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Feeding the Hungry in Texas: ‘Anything Helps’

Texans step up to the plate in a big way

These days, one hears more about obesity than hunger. But almost 3 million Texans visited a soup kitchen or food pantry to feed themselves in 2009. Indeed, between July 2008 and July 2009, Texas had the highest rate of children—one in five—at risk of hunger among all 50 states.

The statistics are appalling, but many organizations and individuals—including electric cooperatives—are seriously working on short-term and long-term solutions to the hunger problem.

The problem is well documented by the census and by an exhaustive survey in 2009 by Feeding America, formerly known as America’s Second Harvest. This does not mean the children went without food but rather that their families lived—at least for a time—with uncertainty over whether there would be enough food in the home. A 10-year-old named Benny describes the dilemma in terms that everyone can understand: “It’s bad when kids lose energy. They might not have enough energy to think in school.” He says sometimes he has to wait a long time to eat, and it makes his head hurt: “It’s important for kids to get enough food so they can be strong and healthy.” 

In statistics released in July by Feeding America, the nation’s largest hunger-relief organization, Arkansas, Texas and Arizona, respectively, lead the nation with the highest rates of food insecurity—meaning those who don’t receive three healthy meals a day—for children younger than 18.

In Texas, people who go to food banks tend to earn less than the poverty level. More than half of those surveyed said they have had to choose between paying for food and paying for utilities. More than 40 percent counted their money at the end of some months and didn’t have enough for food and rent.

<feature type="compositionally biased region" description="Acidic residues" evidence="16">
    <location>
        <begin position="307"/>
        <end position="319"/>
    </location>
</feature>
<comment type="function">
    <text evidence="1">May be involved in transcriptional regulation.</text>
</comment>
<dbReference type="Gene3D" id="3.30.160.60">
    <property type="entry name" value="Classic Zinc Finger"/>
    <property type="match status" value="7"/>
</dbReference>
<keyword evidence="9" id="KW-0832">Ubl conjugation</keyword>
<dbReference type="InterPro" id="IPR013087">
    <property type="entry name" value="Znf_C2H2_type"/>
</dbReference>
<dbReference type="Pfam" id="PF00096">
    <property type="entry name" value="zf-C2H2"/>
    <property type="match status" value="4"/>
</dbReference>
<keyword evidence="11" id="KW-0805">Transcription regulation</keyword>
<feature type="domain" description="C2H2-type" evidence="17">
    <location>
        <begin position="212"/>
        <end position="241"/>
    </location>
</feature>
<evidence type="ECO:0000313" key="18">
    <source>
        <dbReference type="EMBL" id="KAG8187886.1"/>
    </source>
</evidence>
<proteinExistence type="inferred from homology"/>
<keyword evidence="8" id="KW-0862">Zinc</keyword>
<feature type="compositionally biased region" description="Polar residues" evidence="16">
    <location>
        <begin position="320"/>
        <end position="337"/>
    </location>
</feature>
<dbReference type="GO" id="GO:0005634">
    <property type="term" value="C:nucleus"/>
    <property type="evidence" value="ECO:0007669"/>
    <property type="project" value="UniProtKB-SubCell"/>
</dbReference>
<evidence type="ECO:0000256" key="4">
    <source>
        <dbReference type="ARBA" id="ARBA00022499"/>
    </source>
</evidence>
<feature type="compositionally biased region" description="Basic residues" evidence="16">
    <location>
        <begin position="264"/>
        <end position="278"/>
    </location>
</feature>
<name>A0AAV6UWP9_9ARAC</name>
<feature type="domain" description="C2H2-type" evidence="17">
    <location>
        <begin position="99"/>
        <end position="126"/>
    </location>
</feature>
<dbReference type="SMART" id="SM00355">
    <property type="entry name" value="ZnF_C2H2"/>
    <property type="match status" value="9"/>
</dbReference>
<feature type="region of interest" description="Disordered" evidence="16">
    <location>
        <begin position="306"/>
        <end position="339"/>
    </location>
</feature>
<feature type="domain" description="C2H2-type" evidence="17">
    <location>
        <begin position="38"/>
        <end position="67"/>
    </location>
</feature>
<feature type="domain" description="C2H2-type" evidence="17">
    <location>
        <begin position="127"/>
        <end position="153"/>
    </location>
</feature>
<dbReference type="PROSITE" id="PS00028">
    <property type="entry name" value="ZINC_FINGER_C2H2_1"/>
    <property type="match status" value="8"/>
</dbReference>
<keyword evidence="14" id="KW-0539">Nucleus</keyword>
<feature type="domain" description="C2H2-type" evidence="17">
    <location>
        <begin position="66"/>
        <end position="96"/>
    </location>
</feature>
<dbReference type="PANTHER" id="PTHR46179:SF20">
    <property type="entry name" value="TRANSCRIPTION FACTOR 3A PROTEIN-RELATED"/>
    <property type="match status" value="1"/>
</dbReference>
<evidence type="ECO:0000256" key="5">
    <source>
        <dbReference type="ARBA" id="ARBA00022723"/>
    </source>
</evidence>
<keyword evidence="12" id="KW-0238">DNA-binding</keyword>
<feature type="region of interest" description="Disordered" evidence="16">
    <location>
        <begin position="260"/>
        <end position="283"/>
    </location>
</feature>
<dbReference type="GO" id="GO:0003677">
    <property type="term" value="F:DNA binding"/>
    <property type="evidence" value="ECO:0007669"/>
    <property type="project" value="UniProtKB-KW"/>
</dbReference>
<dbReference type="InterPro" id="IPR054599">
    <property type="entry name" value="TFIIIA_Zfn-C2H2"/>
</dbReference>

Although a network of nonprofit organizations, businesses and government programs are working to combat this quiet crisis, “It’s a growing problem,” says JC Dwyer, state policy director for the Texas Food Bank Network. And volunteers have a major role to play in making sure everyone gets fed. The Hunger in America 2010 Texas State Report indicated that about 26 percent of Texas food pantries turned away qualified candidates for lack of food resources.

Almost 20 percent of food pantries indicated that they sometimes or always have to stretch their food resources by reducing meal portions or the quantity of food in food boxes.

One family’s story 

Michelle Gutierrez is one of approximately 100 people filing into a fellowship room at St. Anthony’s Catholic Church in Kyle, south of Austin, waiting for their number to be called.

All are here to pick up groceries funneled through the Capital Area Food Bank of Texas in Austin. Its giant food warehouse distributes food to smaller food pantries and provides emergency food needs at 350 partner agencies in 21 counties in Central Texas.

This is the first visit for Gutierrez, a wispy blonde with a husband and three children. They can usually get by on what her husband, Javier, earns from his construction job, but work has dried up, and the kids got sick. The eldest, Evita, had to be treated in the hospital for breathing difficulties. “It’s all OK until it all goes wrong,” Michelle explains of their precarious finances.

So it is for most of the people throughout the state who, like Michelle, are grateful to pick up what this and other food banks have to offer when times are temporarily tough. Today, the warehouse has sent bread, pineapple and other fruits and vegetables, breakfast sausage, cakes and canned goods.

Among the 100 or so who have come for food are young people and old. Thelma O. Johnson, who has fluffy white hair and a smooth complexion belying her advanced age, offers a point that is important to her. “God bless food banks for old people. People that have money in the bank and food in their pantry don’t know what a blessing this is,” she said.

Where there’s help

Many Texas electric cooperatives and their members provide contributions and volunteer at food banks and pantries. Many have Operation Round Up programs that “round up” a member’s power bill to the nearest dollar, with that amount donated to local charities.

Mid-South Synergy, based in Navasota, is one of those that participates in Operation Round Up. Among its beneficiaries is the Brazos Valley Food Bank, which supplies food to over 40 hunger-relief organizations in six counties. Food bank offerings include a backpack program in which schoolchildren at risk of hunger over the weekend receive food items. The food bank also provides Meals on Wheels with 300 Senior Bags each week for volunteers to distribute.